He branded Lord Coe a “puppet”, the Olympic organisation bosses “white collar gangsters” and the stadium a “f**king con” on the basis that the money should have been used to improve East London’s medical and education facilities.
He made the strongly worded assertion in his new autobiography, Young Winstone.
“It wasn’t the Olympics themselves I objected to - I really admire the athletes and the effort and dedication they put in - I just looked around at East London and thought, ‘When we’ve built the hospitals and paid the teachers to be teachers and stopped closing all the fire stations down, maybe then we can afford this, but at the moment it’s an outrageous f***ing liberty,’” he wrote.
The actor - who is known for playing gangsters - went onto accuse the Olympic committee as being corrupt.
“The Olympic organisation isn’t really about the sport, it’s about the building, and when I see the people who run the committee - not so much Lord Coe, but he’s a puppet, anyway - they look like white-collar gangsters to me,” he commented.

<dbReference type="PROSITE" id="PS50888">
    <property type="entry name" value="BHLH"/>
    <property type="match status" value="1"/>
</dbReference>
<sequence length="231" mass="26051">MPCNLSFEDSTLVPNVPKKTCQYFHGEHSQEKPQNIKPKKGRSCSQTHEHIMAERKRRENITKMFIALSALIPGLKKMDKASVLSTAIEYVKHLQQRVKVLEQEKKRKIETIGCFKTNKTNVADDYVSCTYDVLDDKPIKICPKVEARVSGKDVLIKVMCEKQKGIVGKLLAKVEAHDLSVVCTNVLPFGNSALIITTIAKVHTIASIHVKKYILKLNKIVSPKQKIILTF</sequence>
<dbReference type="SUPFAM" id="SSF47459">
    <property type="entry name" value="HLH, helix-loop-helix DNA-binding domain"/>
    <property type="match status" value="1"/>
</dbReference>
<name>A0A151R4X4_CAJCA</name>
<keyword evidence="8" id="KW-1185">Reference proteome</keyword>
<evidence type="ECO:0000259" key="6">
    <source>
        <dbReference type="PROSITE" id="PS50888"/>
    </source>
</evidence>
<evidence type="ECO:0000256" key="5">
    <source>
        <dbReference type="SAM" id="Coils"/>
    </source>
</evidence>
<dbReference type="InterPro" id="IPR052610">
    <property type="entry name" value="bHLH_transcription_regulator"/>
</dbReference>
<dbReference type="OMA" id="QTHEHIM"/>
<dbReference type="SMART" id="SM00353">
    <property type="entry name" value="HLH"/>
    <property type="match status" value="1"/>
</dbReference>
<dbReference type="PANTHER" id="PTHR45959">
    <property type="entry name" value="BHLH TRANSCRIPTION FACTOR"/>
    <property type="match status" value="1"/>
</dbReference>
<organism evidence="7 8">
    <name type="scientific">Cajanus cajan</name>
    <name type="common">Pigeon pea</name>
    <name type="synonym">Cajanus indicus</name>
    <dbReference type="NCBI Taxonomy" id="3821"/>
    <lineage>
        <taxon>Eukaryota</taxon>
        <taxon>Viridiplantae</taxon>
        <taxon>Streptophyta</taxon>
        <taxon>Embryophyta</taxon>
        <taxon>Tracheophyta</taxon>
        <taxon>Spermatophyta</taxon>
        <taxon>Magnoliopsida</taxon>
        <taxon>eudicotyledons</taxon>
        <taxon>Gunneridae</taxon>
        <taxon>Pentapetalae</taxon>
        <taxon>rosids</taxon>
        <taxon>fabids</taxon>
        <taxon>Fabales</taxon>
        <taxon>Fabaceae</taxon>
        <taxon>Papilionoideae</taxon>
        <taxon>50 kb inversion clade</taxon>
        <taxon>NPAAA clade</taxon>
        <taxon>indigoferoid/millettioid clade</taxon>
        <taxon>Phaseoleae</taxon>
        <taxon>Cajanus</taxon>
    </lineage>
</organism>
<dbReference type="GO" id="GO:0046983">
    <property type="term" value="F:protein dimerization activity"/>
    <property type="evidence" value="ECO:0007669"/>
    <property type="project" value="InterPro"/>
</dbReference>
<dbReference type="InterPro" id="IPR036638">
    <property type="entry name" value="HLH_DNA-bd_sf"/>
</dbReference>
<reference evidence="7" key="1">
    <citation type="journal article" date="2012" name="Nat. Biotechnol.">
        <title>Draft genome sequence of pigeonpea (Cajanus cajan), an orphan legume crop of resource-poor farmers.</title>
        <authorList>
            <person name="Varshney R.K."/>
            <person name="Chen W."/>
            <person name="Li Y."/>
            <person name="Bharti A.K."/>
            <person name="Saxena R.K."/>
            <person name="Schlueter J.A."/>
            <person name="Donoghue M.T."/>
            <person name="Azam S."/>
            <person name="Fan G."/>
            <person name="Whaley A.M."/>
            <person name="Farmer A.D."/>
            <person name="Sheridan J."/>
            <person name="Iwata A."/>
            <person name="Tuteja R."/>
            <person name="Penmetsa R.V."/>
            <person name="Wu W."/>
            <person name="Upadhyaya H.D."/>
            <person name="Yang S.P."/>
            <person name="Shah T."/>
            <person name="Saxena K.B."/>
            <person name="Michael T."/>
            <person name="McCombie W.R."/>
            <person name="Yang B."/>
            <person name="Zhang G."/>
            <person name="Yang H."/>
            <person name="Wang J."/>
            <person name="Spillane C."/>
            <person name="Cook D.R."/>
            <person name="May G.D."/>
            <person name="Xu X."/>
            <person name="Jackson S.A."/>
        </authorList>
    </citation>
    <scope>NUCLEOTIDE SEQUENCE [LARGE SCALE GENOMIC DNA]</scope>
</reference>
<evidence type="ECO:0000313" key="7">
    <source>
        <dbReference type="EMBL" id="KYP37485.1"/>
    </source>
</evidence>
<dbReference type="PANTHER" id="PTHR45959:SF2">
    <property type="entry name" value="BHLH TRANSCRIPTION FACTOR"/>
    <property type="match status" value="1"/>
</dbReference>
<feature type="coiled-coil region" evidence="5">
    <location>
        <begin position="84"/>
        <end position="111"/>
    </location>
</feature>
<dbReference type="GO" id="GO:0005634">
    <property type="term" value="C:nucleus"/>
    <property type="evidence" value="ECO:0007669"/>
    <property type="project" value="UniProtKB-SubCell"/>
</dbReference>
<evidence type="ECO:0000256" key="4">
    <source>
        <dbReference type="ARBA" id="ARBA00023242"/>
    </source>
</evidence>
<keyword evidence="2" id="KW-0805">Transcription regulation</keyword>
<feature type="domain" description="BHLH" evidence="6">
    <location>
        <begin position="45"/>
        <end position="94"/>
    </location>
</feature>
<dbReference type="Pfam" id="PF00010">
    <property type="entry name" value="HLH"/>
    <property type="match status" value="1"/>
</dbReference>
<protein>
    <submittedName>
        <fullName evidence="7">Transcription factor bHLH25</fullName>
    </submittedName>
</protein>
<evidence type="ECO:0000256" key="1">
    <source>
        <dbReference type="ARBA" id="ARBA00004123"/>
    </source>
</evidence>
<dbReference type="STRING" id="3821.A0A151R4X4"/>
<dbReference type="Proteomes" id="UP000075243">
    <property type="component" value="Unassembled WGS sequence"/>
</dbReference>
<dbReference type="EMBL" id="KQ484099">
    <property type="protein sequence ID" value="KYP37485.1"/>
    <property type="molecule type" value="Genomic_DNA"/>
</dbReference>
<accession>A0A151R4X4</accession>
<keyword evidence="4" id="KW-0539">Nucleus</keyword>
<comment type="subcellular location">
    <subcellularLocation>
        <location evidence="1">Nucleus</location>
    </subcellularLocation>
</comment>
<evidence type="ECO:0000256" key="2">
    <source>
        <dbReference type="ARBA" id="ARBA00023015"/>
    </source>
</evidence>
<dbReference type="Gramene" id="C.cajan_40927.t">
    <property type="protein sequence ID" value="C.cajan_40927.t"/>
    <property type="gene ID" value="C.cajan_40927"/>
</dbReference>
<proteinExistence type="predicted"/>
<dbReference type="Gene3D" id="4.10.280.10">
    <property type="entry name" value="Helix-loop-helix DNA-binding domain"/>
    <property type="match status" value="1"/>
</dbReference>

“The corruption isn’t just a side issue; it’s at the heart of the whole enterprise.”
Winstone first voiced his unfavourable view on the money spent on the event back in 2012, although his latest comments are his most caustic to date.
“People talk about a legacy but I don’t know what the legacy is. What, people running around a track?” he previously said.
“I mean how many times is that stadium going to be used, once every six months? I don’t know.”
The International Olympic Committee refused to be drawn into any debate on the the subject.
“We would be happy to comment on any specific allegations if there are any rather than a general insult,” IOC 's director of communications Mark Adams told The Independent. “The International Olympic Committee is a non-for-profit organisation run by volunteers that redistributes 90 percent of its revenues to sport and to the athletes. We contributed $1.3billion to the London 2012 Games.”Reuse content